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Re: Sensor-based Mobile Web Fingerprinting and Cross-site Input Inference Attacks

From: Lukasz Olejnik (W3C) <lukasz.w3c@gmail.com>
Date: Mon, 4 Jul 2016 21:17:59 +0100
Message-ID: <CAC1M5qoG+et1sg1POiRAj3XuFd6DCmk-ijdbMJURcjUy91JWXw@mail.gmail.com>
To: Greg Norcie <norcie@cdt.org>
Cc: Nick Doty <npdoty@ischool.berkeley.edu>, "public-privacy (W3C mailing list)" <public-privacy@w3.org>

Thanks a lot. This is informative and it's in line with our current focus
on sensors privacy assessments. Readout of same or similar values by
different origins (e.g. [1]), even browsers is one thing we need to keep an
eye on.
We definitely need to assess this from a broad point of view.

Best regards

[1] https://github.com/w3c/sensors/issues/100

2016-07-01 20:02 GMT+01:00 Greg Norcie <gnorcie@cdt.org>:

> Nick, thank you for sharing this, this is incredibly useful work. CDT has
> heard reports that some tracking providers may abuse sensors that have a
> legitimate use. To give a hypothetical example, a game that utilizes the
> accellerometer to n to move the player's character around the map might
> also utilize this data for fingerprinting purposes as well. This is
> especially troubling to me because accelerometer inputs, unlike input from
> other sensors like cameras and microphones, does not require special
> permission.
> The paper also speculated that such permissions could go beyond merely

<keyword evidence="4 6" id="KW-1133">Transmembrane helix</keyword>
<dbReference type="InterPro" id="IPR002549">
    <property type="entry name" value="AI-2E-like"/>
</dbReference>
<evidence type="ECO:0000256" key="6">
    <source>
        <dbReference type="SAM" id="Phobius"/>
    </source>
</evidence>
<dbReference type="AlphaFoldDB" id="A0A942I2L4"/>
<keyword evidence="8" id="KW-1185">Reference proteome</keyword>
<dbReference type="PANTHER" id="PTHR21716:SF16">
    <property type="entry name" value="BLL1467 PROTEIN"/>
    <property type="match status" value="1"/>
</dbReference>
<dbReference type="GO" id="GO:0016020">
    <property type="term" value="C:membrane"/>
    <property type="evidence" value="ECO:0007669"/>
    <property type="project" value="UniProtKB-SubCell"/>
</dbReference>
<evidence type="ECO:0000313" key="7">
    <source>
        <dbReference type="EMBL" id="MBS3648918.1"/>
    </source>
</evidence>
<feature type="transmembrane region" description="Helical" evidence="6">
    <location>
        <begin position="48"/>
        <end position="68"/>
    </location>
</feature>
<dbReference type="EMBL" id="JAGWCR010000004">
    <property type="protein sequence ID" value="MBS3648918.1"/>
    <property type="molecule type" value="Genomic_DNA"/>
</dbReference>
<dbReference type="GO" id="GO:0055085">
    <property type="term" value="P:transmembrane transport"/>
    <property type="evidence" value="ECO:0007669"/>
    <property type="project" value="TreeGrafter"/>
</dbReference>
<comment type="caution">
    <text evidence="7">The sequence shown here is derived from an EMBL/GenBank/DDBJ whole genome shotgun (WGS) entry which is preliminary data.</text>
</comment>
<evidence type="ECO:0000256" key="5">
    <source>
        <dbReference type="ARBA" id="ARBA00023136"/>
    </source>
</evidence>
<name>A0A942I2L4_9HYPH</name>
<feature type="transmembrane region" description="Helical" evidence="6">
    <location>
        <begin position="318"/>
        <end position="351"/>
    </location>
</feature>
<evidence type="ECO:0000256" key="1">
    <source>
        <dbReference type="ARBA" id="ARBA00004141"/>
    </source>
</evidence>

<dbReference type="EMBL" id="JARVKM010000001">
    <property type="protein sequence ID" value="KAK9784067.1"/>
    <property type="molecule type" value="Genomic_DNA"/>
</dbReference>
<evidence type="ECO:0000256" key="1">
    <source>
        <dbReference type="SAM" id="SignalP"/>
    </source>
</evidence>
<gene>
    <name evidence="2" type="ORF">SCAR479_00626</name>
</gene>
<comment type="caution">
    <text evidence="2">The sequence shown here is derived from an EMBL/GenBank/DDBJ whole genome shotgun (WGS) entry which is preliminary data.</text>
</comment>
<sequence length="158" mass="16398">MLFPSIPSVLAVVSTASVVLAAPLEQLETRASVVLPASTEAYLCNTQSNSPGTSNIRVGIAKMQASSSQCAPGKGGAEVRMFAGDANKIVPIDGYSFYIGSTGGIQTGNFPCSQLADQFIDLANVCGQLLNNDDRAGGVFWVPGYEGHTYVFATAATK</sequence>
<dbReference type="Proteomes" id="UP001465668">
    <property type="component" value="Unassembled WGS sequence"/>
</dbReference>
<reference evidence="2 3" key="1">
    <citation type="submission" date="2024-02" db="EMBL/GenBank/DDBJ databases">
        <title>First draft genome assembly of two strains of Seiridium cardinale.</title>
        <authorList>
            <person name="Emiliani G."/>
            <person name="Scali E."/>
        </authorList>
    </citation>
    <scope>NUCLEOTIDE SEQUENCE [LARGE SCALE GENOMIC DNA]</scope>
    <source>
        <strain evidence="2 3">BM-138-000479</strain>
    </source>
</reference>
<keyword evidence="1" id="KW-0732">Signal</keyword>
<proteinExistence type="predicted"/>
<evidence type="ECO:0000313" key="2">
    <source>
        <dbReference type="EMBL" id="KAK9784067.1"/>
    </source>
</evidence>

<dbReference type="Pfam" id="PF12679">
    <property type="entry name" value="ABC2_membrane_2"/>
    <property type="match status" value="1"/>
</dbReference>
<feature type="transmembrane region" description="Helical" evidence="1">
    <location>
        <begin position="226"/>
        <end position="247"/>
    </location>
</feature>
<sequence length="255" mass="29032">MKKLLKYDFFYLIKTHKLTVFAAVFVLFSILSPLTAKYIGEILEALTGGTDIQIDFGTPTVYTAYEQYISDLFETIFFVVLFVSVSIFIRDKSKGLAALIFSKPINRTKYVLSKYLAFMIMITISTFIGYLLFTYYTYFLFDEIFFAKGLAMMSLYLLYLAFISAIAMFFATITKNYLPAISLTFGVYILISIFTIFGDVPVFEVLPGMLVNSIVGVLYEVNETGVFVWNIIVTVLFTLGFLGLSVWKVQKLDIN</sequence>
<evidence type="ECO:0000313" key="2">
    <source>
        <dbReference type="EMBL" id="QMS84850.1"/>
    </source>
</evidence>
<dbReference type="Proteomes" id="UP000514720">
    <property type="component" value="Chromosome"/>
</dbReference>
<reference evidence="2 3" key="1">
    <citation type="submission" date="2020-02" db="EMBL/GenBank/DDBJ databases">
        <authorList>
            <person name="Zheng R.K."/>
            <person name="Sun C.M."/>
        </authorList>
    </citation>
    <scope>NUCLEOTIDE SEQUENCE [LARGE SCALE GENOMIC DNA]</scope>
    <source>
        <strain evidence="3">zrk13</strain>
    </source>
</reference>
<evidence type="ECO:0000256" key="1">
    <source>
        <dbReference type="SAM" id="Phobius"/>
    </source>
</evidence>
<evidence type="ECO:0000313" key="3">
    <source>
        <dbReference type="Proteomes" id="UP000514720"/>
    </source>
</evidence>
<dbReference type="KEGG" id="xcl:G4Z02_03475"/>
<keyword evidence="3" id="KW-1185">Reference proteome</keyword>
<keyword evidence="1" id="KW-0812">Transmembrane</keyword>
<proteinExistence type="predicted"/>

> identifying users, and start doing things like inferring keystrokes.
> Previous literature has in fact shown that accelerometer data can be used
> to infer passwords[1], and that these attacks are not merely
> theoretical[2], so I hope now that we've seen that these sensors can be
> used to de-anonymize and phish users, mobile browser makers will consider
> whether the benefits of asking for permission to access the slight
> usability costs of additional dialogs.
> The paper expresses concern that users will merely "click through"
> accelerometer permission requests. I don't have data to prove or refute
> that specific claim. But if anyone were to obtain some, I suspect the FTC's
> Privacycon[3] would welcome studies testing that theory any findings on
> such matters. (And the CFP explicitly states that works submitted to
> academic conferences may also be presented there)
> [1] ACCessory: Password Inference using Accelerometers on Smartphones
> http://www.hotmobile.org/2012/papers/HotMobile12-final42.pdf
> [2] Practicality of Accelerometer Side Channels on Smartphones
> https://www.cs.swarthmore.edu/~aviv/papers/aviv-acsac12-accel.pdf
> [3] https://www.ftc.gov/privacycon-call-for-presentations
> /********************************************/
> Greg Norcie (norcie@cdt.org)
> Staff Technologist
> Center for Democracy & Technology
> District of Columbia office
> (p) 202-637-9800
> PGP: http://norcie.com/pgp.txt
> /*******************************************/
> On Thu, Jun 23, 2016 at 5:41 PM, Nick Doty <npdoty@ischool.berkeley.edu>
> wrote:
>> Hi public-privacy,
>> Attached is a workshop paper from the Mobile Security Technologies (MoST)
>> 2016 workshop at IEEE Security & Privacy last month. It may be of interest
>> to our community, as it's suggesting that: 1) motion and orientation data
>> can be used for cross-origin fingerprinting and, perhaps more novel for us,
>> 2) motion and orientation sensors could potentially be used to gather the
>> content typed into a soft-keyboard for a different iframe.
>> I think perhaps the general risk to be aware of here is that sensor data
>> is inherently cross-origin and so if those APIs are accessible to different
>> origins, they can allow correlation or inference of data in ways that are
>> unexpected.
>> Thanks,
>> Nick
Received on Monday, 4 July 2016 20:18:31 UTC

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